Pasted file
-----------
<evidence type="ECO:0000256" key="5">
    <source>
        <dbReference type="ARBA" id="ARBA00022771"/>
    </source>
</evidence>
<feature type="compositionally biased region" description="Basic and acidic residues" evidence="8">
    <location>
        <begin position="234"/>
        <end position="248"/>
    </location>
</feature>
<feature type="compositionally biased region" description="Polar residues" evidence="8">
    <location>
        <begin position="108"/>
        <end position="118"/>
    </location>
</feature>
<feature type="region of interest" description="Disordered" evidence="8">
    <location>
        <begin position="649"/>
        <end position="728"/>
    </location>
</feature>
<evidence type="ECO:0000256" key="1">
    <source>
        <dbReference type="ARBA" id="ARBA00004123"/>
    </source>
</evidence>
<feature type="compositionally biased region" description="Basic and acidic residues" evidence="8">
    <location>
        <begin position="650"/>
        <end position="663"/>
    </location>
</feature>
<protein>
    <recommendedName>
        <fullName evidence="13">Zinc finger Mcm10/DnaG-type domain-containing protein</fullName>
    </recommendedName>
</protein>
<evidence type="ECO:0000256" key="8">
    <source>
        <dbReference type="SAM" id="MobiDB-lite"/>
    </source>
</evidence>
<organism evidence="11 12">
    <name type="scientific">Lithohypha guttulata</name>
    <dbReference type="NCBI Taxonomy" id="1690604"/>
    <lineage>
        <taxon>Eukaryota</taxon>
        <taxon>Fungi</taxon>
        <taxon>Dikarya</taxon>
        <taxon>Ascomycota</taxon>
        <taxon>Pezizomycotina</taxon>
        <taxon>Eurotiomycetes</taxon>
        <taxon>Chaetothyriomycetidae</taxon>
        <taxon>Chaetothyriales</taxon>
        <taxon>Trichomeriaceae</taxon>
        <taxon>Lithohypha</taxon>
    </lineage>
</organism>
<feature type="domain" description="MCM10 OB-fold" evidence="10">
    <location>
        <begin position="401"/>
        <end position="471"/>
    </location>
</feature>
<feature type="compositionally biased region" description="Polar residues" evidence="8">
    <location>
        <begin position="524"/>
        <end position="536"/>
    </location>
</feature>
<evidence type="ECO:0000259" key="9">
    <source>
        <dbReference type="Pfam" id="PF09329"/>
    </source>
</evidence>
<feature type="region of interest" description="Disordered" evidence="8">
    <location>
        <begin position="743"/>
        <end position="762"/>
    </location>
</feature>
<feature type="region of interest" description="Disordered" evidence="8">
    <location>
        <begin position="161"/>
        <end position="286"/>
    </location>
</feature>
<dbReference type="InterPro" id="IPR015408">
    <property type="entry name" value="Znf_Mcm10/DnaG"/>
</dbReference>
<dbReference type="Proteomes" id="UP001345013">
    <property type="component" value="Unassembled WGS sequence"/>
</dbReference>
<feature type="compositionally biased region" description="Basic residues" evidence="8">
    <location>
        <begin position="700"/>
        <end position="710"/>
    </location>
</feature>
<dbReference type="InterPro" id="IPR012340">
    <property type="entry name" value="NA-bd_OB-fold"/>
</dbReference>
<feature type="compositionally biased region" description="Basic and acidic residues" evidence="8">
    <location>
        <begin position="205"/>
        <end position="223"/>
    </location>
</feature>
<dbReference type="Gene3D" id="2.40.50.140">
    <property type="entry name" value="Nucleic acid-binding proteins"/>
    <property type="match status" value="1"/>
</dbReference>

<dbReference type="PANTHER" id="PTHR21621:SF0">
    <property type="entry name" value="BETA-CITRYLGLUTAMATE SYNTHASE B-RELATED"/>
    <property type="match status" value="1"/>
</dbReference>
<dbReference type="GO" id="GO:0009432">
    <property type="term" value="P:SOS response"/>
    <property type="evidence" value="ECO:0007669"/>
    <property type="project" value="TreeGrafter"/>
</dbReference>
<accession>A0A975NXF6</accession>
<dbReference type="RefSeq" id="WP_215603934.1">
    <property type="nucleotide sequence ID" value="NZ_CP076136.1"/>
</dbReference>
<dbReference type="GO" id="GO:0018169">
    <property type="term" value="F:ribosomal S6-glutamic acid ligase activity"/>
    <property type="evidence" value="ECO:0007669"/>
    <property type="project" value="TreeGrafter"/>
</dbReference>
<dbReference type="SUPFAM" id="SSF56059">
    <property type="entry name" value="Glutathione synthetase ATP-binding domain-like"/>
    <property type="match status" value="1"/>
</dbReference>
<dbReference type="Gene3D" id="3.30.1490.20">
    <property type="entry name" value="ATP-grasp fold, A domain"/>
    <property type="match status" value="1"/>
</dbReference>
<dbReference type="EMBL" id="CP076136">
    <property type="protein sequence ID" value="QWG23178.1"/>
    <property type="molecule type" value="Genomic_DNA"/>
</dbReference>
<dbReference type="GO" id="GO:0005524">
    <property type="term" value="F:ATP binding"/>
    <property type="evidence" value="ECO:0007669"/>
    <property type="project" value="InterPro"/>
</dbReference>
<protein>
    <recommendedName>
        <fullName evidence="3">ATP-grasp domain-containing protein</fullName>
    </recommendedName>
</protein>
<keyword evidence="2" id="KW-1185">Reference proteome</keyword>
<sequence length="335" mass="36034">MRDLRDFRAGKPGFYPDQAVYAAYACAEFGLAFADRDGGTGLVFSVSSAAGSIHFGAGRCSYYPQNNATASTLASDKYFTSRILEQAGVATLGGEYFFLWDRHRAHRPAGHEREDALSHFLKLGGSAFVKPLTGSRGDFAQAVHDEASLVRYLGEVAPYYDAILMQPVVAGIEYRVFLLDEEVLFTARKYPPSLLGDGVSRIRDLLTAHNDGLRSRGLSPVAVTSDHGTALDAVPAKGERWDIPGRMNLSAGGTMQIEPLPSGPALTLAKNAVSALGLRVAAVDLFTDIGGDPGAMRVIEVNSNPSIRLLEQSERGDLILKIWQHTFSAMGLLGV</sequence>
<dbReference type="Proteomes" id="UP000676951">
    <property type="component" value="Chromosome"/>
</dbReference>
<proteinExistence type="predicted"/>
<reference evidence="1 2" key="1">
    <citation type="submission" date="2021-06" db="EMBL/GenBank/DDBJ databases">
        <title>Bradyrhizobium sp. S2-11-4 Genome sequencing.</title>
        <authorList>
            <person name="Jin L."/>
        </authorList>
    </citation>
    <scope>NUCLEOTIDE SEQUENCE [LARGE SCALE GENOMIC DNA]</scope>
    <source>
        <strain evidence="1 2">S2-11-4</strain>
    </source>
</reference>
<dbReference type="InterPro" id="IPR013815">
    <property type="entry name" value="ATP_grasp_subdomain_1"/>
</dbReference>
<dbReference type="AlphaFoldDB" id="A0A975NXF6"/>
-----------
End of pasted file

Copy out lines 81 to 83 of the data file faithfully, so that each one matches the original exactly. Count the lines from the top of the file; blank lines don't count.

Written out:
        <end position="762"/>
    </location>
</feature>